An easy fix is to switch to compact fluorescent lightbulbs, which not only last a lot longer before needing a replacement, but also use up to 75 percent less than traditional light bulbs. When it comes time to replace your bulbs, always recycle your old bulbs and check with your local power company about rebates or discounts for CFL bulbs.

lighting
Via Modernize

Appliances and Electronics

The electronics and appliances in your home have this annoying trait: they use energy passively even when they are not in use. Cutting back on this passive energy consumption can be accomplished with a few different strategies.

Use a power strip for your electronics and turn it off when they are not being used. Give up your desktop computer for a laptop, which consumes significantly less energy. If you stick with a desktop, set it to hibernate when it is not being used instead of using a screensaver.

When it comes to appliances, they key is to use them less. Hang your clothes to dry instead of using your dryer, and opt for warming food in a toaster oven instead of heating your conventional oven. If it is time to replace an appliance, chose an energy-efficient model whenever possible, using the guide provided by Modernize for making the best choice for your needs.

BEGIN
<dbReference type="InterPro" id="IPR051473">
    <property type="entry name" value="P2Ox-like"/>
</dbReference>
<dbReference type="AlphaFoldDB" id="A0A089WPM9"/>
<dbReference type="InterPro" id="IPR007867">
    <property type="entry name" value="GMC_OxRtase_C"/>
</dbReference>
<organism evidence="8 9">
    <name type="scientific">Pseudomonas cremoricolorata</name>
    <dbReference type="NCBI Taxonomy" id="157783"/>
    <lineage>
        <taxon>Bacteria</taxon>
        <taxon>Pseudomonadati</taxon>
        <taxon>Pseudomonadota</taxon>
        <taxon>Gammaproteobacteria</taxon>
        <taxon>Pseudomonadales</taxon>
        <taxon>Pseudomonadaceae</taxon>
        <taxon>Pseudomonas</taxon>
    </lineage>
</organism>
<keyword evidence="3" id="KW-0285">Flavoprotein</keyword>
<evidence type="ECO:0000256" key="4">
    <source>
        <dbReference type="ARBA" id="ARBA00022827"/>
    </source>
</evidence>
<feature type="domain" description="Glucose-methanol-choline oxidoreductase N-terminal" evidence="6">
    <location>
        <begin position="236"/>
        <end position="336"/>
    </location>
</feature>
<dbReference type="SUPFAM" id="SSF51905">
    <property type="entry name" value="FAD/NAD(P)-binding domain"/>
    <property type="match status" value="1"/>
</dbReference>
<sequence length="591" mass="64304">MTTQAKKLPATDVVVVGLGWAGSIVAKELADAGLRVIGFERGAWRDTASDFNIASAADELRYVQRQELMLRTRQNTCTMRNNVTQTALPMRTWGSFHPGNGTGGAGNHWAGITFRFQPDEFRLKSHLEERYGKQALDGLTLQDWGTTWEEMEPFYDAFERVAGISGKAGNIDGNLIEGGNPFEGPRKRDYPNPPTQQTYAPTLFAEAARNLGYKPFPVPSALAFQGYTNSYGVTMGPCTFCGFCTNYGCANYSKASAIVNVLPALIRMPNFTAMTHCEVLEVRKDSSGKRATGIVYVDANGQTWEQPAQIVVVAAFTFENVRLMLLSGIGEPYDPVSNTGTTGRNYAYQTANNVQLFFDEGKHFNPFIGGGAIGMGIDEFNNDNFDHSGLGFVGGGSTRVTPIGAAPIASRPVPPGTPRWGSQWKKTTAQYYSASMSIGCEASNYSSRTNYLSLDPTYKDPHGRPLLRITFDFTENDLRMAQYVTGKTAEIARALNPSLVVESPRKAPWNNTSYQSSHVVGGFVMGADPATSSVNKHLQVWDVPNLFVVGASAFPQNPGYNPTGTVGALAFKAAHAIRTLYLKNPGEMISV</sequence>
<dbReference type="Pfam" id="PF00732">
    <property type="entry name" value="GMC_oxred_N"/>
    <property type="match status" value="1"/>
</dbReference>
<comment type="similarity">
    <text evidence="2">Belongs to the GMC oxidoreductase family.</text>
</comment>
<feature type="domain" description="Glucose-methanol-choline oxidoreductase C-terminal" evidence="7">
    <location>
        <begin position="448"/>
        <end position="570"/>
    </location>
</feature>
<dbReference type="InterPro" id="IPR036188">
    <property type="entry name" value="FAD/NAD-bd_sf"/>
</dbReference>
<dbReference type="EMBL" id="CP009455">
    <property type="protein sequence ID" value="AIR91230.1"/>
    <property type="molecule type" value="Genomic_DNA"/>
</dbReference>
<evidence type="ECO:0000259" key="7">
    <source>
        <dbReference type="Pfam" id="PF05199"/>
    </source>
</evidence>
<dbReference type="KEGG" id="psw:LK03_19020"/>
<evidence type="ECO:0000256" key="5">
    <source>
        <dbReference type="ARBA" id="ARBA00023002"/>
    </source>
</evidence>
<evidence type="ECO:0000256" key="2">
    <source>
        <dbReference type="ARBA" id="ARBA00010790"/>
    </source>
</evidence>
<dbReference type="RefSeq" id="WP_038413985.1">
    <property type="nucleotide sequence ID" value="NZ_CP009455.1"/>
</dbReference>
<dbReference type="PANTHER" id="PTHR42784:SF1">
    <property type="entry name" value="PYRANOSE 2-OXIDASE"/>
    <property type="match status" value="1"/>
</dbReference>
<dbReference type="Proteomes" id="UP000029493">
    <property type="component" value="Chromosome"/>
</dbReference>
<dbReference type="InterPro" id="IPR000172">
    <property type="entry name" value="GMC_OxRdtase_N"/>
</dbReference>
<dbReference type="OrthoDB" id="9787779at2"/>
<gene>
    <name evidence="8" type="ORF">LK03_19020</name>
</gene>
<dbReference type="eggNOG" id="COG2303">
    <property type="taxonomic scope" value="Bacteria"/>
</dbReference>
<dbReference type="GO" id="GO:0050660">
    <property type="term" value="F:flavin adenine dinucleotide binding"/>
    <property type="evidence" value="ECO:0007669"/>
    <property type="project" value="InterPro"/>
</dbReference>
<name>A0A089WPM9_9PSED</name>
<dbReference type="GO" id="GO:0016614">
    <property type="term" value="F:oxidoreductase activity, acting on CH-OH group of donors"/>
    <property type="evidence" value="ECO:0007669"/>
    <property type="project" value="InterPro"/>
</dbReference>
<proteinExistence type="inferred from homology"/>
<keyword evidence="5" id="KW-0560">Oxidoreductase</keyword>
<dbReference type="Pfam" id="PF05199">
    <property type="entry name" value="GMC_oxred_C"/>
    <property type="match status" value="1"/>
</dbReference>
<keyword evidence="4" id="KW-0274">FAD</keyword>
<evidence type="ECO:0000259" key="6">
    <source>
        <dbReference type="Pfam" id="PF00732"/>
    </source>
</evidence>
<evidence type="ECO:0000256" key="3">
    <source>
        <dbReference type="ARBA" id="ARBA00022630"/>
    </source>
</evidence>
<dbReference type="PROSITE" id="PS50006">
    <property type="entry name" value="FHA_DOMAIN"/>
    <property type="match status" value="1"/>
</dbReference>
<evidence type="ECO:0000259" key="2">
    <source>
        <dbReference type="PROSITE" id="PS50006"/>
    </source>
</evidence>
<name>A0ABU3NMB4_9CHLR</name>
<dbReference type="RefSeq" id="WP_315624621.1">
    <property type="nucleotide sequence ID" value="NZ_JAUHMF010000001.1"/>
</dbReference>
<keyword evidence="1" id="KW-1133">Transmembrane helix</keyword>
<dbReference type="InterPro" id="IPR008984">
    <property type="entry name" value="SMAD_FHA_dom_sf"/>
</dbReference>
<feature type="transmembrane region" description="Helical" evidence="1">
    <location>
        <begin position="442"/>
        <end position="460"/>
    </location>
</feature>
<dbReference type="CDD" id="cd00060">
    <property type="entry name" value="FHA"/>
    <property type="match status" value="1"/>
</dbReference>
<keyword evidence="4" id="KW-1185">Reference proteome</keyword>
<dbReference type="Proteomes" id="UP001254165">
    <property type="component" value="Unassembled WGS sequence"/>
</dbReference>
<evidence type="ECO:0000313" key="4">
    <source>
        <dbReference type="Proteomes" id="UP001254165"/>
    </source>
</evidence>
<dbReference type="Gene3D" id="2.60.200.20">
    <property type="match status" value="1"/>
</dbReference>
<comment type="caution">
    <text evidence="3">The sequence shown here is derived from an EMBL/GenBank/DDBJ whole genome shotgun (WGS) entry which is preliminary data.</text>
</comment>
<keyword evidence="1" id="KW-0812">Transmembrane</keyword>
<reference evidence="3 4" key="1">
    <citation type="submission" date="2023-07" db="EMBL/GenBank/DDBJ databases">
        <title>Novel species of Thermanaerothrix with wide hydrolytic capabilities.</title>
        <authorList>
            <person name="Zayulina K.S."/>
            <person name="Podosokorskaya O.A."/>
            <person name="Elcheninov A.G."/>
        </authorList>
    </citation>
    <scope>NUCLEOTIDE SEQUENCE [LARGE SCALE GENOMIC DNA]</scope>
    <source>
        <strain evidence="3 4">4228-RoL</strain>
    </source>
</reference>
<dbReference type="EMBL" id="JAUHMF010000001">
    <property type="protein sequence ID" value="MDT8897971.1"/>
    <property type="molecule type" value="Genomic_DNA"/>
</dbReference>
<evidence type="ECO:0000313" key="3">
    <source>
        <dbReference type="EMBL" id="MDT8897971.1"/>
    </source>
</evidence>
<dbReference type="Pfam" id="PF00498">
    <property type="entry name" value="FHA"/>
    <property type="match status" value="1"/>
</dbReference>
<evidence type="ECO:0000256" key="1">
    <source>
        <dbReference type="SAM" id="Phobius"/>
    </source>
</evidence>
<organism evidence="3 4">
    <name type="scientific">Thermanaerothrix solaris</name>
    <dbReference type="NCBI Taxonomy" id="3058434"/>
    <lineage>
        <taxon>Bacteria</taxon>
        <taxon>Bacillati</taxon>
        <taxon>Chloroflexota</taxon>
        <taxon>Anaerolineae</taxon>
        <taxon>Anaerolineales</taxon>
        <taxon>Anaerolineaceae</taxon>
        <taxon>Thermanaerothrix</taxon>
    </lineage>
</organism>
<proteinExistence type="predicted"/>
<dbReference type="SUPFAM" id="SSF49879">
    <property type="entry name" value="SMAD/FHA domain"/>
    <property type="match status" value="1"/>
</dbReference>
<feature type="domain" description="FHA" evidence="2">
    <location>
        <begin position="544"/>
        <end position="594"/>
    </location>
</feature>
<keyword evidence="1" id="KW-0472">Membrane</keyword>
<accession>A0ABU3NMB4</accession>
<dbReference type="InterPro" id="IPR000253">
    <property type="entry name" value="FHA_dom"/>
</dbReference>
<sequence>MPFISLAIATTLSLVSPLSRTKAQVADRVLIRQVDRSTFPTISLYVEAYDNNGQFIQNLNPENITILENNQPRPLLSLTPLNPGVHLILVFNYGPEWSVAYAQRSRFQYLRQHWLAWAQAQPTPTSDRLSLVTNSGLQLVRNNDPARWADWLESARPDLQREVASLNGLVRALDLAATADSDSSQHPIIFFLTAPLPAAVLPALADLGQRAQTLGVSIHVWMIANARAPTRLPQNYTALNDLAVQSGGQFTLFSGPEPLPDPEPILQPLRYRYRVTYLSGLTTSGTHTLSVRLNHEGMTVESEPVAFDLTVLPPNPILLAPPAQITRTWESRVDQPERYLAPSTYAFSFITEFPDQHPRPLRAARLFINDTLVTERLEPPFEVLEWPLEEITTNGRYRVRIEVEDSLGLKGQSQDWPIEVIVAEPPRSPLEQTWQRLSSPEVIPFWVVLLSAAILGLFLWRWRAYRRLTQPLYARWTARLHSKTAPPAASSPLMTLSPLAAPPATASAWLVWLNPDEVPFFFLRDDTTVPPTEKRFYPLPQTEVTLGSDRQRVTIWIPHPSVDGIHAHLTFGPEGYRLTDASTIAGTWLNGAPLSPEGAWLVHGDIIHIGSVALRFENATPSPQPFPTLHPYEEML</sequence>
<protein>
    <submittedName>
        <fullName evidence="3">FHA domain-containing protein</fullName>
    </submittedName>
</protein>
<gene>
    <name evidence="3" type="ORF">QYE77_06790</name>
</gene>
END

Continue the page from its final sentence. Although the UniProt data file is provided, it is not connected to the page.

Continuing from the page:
Don’t stop here! Approach energy conservation with your whole home in mind, developing a holistic plan to include each room, appliance, and electronic device. Involve your whole family in your energy conservation efforts, educating them on the effect their day-to-day choices have on the budget and the well-being of the world we live in.

Mary Sauer is a writer who has been published by Babble, Mom.me, and What to Expect. She lives in the Midwest with her husband and two young daughters.

Survival Cooking 101: How To Cook Without Electricity

Survival Cooking 101 - How To Cook Without Electricity

A serious prepper and survival enthusiast has to be ready for everything, cooking included. Sure, you could survive on stored and canned goods; it’s a good way to survive, but not a very good way to live. In order to raise the standard of living in an SHTF scenario, cooking is a great way to make each passing day more bearable. Doing it Boy Scout style, over an open campfire would be the easiest and most affordable method: simply add a layer of bricks to set the pot on or just hang the pot from a beam over the campfire. But there are other methods available, that require small investments, but they give you more control over the process of cooking itself.